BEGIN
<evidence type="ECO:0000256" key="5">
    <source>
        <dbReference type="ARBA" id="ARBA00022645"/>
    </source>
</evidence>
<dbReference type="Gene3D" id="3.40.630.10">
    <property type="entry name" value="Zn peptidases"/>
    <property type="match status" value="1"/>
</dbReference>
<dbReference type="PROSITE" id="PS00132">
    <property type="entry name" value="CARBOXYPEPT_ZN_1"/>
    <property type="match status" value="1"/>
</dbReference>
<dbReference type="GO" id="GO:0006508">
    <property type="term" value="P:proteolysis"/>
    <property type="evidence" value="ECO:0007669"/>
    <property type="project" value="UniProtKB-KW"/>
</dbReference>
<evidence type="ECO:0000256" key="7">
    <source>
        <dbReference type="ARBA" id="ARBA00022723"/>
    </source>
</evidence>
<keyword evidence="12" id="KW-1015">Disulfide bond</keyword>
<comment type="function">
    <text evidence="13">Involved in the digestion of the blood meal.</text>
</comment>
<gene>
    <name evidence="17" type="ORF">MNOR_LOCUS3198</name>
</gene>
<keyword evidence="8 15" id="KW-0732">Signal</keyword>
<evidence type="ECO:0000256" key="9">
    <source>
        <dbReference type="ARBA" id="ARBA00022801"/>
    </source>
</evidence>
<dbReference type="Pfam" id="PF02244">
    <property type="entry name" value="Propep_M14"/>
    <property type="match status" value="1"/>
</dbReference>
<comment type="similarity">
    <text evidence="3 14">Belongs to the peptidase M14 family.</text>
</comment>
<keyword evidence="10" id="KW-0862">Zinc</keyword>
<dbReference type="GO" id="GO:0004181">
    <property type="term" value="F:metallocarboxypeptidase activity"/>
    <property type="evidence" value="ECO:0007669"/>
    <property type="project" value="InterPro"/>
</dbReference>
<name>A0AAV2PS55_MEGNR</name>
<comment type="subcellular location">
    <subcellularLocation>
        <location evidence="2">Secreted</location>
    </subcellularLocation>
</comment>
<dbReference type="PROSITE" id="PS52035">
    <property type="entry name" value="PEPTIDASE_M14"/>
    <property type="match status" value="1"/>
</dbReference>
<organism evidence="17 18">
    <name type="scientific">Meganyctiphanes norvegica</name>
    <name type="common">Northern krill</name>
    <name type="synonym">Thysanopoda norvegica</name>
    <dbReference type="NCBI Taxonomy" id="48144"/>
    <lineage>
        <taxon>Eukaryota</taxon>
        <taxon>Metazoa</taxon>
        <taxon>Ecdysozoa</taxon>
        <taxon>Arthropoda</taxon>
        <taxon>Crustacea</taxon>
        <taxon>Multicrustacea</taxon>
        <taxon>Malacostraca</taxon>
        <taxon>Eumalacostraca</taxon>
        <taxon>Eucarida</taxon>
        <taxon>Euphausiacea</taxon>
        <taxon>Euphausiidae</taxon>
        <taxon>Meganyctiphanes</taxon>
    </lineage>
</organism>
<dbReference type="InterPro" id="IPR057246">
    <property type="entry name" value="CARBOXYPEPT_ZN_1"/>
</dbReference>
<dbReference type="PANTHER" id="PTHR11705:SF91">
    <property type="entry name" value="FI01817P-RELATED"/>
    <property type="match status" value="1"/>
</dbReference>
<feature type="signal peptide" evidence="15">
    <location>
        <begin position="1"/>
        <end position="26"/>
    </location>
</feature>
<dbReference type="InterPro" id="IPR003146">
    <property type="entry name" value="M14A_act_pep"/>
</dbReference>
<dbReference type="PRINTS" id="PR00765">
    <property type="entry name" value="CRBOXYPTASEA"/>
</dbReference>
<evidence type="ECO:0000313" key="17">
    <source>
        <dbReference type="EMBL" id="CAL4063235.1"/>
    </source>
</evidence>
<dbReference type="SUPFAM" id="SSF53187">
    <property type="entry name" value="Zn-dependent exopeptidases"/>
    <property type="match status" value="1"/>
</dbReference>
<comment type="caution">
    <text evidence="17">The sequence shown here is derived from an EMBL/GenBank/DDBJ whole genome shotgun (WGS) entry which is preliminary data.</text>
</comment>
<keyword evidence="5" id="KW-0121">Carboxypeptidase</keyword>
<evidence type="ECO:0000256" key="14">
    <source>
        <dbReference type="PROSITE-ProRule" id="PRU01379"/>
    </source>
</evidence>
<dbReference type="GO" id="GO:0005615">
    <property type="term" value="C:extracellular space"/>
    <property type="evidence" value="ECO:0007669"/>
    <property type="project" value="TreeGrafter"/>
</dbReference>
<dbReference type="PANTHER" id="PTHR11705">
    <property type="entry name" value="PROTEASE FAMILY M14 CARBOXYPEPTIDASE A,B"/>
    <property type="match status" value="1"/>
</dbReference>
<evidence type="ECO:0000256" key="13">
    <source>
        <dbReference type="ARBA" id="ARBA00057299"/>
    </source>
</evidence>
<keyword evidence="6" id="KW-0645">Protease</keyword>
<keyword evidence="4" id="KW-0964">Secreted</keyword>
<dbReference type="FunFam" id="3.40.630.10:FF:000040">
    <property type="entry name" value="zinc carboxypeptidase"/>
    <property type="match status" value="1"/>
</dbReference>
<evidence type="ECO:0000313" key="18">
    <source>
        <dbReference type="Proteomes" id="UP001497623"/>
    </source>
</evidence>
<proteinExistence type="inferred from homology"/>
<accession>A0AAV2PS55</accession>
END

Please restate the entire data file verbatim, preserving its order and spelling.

<evidence type="ECO:0000256" key="5">
    <source>
        <dbReference type="ARBA" id="ARBA00022645"/>
    </source>
</evidence>
<dbReference type="Gene3D" id="3.40.630.10">
    <property type="entry name" value="Zn peptidases"/>
    <property type="match status" value="1"/>
</dbReference>
<dbReference type="PROSITE" id="PS00132">
    <property type="entry name" value="CARBOXYPEPT_ZN_1"/>
    <property type="match status" value="1"/>
</dbReference>
<dbReference type="GO" id="GO:0006508">
    <property type="term" value="P:proteolysis"/>
    <property type="evidence" value="ECO:0007669"/>
    <property type="project" value="UniProtKB-KW"/>
</dbReference>
<evidence type="ECO:0000256" key="7">
    <source>
        <dbReference type="ARBA" id="ARBA00022723"/>
    </source>
</evidence>
<keyword evidence="12" id="KW-1015">Disulfide bond</keyword>
<comment type="function">
    <text evidence="13">Involved in the digestion of the blood meal.</text>
</comment>
<gene>
    <name evidence="17" type="ORF">MNOR_LOCUS3198</name>
</gene>
<keyword evidence="8 15" id="KW-0732">Signal</keyword>
<evidence type="ECO:0000256" key="9">
    <source>
        <dbReference type="ARBA" id="ARBA00022801"/>
    </source>
</evidence>
<dbReference type="Pfam" id="PF02244">
    <property type="entry name" value="Propep_M14"/>
    <property type="match status" value="1"/>
</dbReference>
<comment type="similarity">
    <text evidence="3 14">Belongs to the peptidase M14 family.</text>
</comment>
<keyword evidence="10" id="KW-0862">Zinc</keyword>
<dbReference type="GO" id="GO:0004181">
    <property type="term" value="F:metallocarboxypeptidase activity"/>
    <property type="evidence" value="ECO:0007669"/>
    <property type="project" value="InterPro"/>
</dbReference>
<name>A0AAV2PS55_MEGNR</name>
<comment type="subcellular location">
    <subcellularLocation>
        <location evidence="2">Secreted</location>
    </subcellularLocation>
</comment>
<dbReference type="PROSITE" id="PS52035">
    <property type="entry name" value="PEPTIDASE_M14"/>
    <property type="match status" value="1"/>
</dbReference>
<organism evidence="17 18">
    <name type="scientific">Meganyctiphanes norvegica</name>
    <name type="common">Northern krill</name>
    <name type="synonym">Thysanopoda norvegica</name>
    <dbReference type="NCBI Taxonomy" id="48144"/>
    <lineage>
        <taxon>Eukaryota</taxon>
        <taxon>Metazoa</taxon>
        <taxon>Ecdysozoa</taxon>
        <taxon>Arthropoda</taxon>
        <taxon>Crustacea</taxon>
        <taxon>Multicrustacea</taxon>
        <taxon>Malacostraca</taxon>
        <taxon>Eumalacostraca</taxon>
        <taxon>Eucarida</taxon>
        <taxon>Euphausiacea</taxon>
        <taxon>Euphausiidae</taxon>
        <taxon>Meganyctiphanes</taxon>
    </lineage>
</organism>
<dbReference type="InterPro" id="IPR057246">
    <property type="entry name" value="CARBOXYPEPT_ZN_1"/>
</dbReference>
<dbReference type="PANTHER" id="PTHR11705:SF91">
    <property type="entry name" value="FI01817P-RELATED"/>
    <property type="match status" value="1"/>
</dbReference>
<feature type="signal peptide" evidence="15">
    <location>
        <begin position="1"/>
        <end position="26"/>
    </location>
</feature>
<dbReference type="InterPro" id="IPR003146">
    <property type="entry name" value="M14A_act_pep"/>
</dbReference>
<dbReference type="PRINTS" id="PR00765">
    <property type="entry name" value="CRBOXYPTASEA"/>
</dbReference>
<evidence type="ECO:0000313" key="17">
    <source>
        <dbReference type="EMBL" id="CAL4063235.1"/>
    </source>
</evidence>
<dbReference type="SUPFAM" id="SSF53187">
    <property type="entry name" value="Zn-dependent exopeptidases"/>
    <property type="match status" value="1"/>
</dbReference>
<comment type="caution">
    <text evidence="17">The sequence shown here is derived from an EMBL/GenBank/DDBJ whole genome shotgun (WGS) entry which is preliminary data.</text>
</comment>
<keyword evidence="5" id="KW-0121">Carboxypeptidase</keyword>
<evidence type="ECO:0000256" key="14">
    <source>
        <dbReference type="PROSITE-ProRule" id="PRU01379"/>
    </source>
</evidence>
<dbReference type="GO" id="GO:0005615">
    <property type="term" value="C:extracellular space"/>
    <property type="evidence" value="ECO:0007669"/>
    <property type="project" value="TreeGrafter"/>
</dbReference>
<dbReference type="PANTHER" id="PTHR11705">
    <property type="entry name" value="PROTEASE FAMILY M14 CARBOXYPEPTIDASE A,B"/>
    <property type="match status" value="1"/>
</dbReference>
<evidence type="ECO:0000256" key="13">
    <source>
        <dbReference type="ARBA" id="ARBA00057299"/>
    </source>
</evidence>
<keyword evidence="6" id="KW-0645">Protease</keyword>
<keyword evidence="4" id="KW-0964">Secreted</keyword>
<dbReference type="FunFam" id="3.40.630.10:FF:000040">
    <property type="entry name" value="zinc carboxypeptidase"/>
    <property type="match status" value="1"/>
</dbReference>
<evidence type="ECO:0000313" key="18">
    <source>
        <dbReference type="Proteomes" id="UP001497623"/>
    </source>
</evidence>
<proteinExistence type="inferred from homology"/>
<accession>A0AAV2PS55</accession>